• Expected Logins per Week
  • Expected Average Session Length (in minutes)
  • Expected Time Since Last Login (days)
  • Session Length (minutes)

Unnamed imageLogin Activity is now easily monitored through the dashboard provided with the Engagement Analytic block.  This block sorts students based on risk % as well as color coding students on a Green, Yellow, Red scale for easy monitoring.  The names of students with the highest risk % appear at the top of the list with a corresponding color gradually moving from green to red.  The student’s name is linked to more detailed analysis of why they are being flagged by the block.

The end result of this dual combination is a system offering instructors the ability to easily track and monitor student Login Activity and relative Activity Completion in a way that has scalablility without losing effectiveness.

 

 

 

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2017 Presentation of Best Visual Effects
edtech, education, eLearning, Moodle, online education, online learning, Uncategorized

What we can learn about eLearning from the Oscars

2017 Presentation of Best Visual EffectsAfter watching all that was the 2017 Academy Awards last night, I couldn’t help but particularly notice the awards for special effects.  The Jungle Book was nominated based on how truly realistic the CGI generated animals in this latest rendition of the story of Mowgli appeared.  Another nominee, Rogue One: A Star Wars Story was astounding because of their application of these same advances in CGI to convincingly render human beings, some long since passed away, within the same space as live actors.  The Jungle Book ended up taking home top honors last night for Best Visual Effects, but I was surprised at how many additional awards had been presented at an earlier ceremony for Scientific and Technical Achievements.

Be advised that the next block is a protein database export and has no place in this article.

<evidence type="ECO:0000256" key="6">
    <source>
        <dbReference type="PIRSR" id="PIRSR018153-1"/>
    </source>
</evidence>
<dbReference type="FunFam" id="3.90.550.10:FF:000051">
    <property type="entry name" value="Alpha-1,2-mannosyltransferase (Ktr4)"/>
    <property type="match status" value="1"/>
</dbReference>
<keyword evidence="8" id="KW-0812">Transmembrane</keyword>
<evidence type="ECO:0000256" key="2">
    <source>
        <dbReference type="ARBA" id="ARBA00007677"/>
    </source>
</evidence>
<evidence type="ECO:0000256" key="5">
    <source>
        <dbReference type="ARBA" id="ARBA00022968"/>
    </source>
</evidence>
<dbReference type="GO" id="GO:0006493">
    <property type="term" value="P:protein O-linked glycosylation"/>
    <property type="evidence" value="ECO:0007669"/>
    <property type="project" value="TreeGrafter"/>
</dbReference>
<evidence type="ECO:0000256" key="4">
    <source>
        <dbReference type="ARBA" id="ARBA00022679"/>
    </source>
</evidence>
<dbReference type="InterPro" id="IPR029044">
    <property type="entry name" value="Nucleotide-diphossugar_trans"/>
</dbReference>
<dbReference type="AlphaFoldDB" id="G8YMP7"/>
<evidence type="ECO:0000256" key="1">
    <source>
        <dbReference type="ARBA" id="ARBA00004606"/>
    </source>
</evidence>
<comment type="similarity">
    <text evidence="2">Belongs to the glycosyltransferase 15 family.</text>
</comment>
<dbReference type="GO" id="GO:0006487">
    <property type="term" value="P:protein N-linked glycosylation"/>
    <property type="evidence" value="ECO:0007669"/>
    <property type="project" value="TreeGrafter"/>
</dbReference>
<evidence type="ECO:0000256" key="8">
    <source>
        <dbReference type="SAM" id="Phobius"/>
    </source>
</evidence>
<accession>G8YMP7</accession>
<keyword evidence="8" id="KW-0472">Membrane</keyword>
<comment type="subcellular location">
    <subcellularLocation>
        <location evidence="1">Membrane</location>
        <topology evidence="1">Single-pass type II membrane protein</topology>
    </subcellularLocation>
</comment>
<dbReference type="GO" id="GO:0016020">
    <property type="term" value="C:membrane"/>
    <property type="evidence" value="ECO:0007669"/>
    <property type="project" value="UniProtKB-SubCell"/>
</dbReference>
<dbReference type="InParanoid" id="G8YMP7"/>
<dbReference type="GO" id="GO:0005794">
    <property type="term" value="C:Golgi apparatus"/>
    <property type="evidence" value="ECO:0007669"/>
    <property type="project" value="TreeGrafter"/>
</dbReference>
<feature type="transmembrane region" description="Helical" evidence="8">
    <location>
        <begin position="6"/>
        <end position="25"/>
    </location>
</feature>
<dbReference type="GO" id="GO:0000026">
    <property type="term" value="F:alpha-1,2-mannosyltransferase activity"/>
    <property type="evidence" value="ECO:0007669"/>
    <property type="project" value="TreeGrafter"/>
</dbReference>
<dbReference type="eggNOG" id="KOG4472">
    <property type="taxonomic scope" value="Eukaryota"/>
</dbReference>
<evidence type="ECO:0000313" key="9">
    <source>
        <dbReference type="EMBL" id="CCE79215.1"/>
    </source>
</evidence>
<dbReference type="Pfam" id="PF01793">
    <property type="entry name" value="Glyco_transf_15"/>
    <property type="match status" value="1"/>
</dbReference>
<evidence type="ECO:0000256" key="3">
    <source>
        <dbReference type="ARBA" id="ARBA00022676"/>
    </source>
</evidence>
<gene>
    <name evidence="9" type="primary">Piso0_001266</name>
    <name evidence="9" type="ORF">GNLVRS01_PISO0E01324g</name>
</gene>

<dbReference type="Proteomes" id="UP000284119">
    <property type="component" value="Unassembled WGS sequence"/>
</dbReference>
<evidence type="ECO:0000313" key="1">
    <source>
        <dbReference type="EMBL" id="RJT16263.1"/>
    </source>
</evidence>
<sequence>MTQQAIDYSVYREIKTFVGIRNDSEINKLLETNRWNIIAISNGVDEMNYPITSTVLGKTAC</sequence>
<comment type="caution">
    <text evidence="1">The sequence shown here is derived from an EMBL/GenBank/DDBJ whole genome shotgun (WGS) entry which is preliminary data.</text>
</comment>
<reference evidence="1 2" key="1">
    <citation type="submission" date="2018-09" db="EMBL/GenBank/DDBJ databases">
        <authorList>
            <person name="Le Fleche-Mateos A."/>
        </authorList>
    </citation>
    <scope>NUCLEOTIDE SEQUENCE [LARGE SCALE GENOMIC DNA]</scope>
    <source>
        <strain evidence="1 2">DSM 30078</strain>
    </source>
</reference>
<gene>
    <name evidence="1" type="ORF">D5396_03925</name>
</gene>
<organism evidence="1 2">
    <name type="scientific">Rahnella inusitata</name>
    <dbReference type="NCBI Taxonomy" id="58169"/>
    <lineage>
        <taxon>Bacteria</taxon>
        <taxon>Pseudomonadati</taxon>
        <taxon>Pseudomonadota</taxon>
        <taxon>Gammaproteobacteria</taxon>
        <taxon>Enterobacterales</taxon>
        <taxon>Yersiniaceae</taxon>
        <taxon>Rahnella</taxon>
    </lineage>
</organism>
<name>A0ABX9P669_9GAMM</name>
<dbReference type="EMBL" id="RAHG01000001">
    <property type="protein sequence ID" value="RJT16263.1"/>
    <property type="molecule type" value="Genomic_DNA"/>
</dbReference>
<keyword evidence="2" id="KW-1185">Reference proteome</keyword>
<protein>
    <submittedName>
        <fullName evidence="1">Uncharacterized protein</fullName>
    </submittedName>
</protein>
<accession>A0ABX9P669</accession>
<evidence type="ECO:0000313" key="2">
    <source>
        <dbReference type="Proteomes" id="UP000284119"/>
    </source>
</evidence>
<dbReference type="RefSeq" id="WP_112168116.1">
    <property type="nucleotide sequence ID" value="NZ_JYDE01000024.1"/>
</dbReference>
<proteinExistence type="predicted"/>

66cbc1eb8c0d8c0aa01702d33534243c814636c3e995b930b26d66b220bf8edc-770x443The Scientific and Technical Achievements ceremony awarded 18 scientific and technical achievements that were recognized for various technological achievements including expression-based facial performance-capture technology, wireless microphones, and high resolution cameras.  As I listened to the presenting actors in last night’s Oscar ceremony discuss this particular aspect of movie making I began to think the whole conversation had a familiar feel.  This familiarity may have been best expressed by Rogue One’s Riz Ahmed and Felicity Jones when presenting the award for Best Visual Effects.  They noted that the award had changed names a number of times over the years including best engineering effect, computer generated effect and concluded, “…as I like to call it, we don’t need actors anymore we have computers effect” (emphasis mine).  This comment really brought it home for me, it is the same struggle that we have in online and blended education: how to incorporate emerging technologies within the discipline of education without compromising and/or displacing role of the instructor and along with it the quality and effectiveness of the F2F experience in our pursuit of the limitless potentials of the digital world.

635960002564646182-the-jungle-book-016-wc-0250-comp-v0439-right-86405I think it is telling how many of these Academy Awards went to technologies focused on moving the digital space towards a singularity of experience where the worlds represented digitally are so incredibly close to reality that our experience is almost seamless.  There seems to be a shared recognition by Hollywood and Higher Ed of the value of only entering into these digital worlds with our full humanity.  Immersing ourselves in a structure that is “real”, is moving not just for the students and the audience, but for the actors and instructors as well. The desired result for both industries is a shared experience that is meaningful, where the lesson clicks, the movie works, the narrative moves forward and hopefully, we leave the experience in some way changed.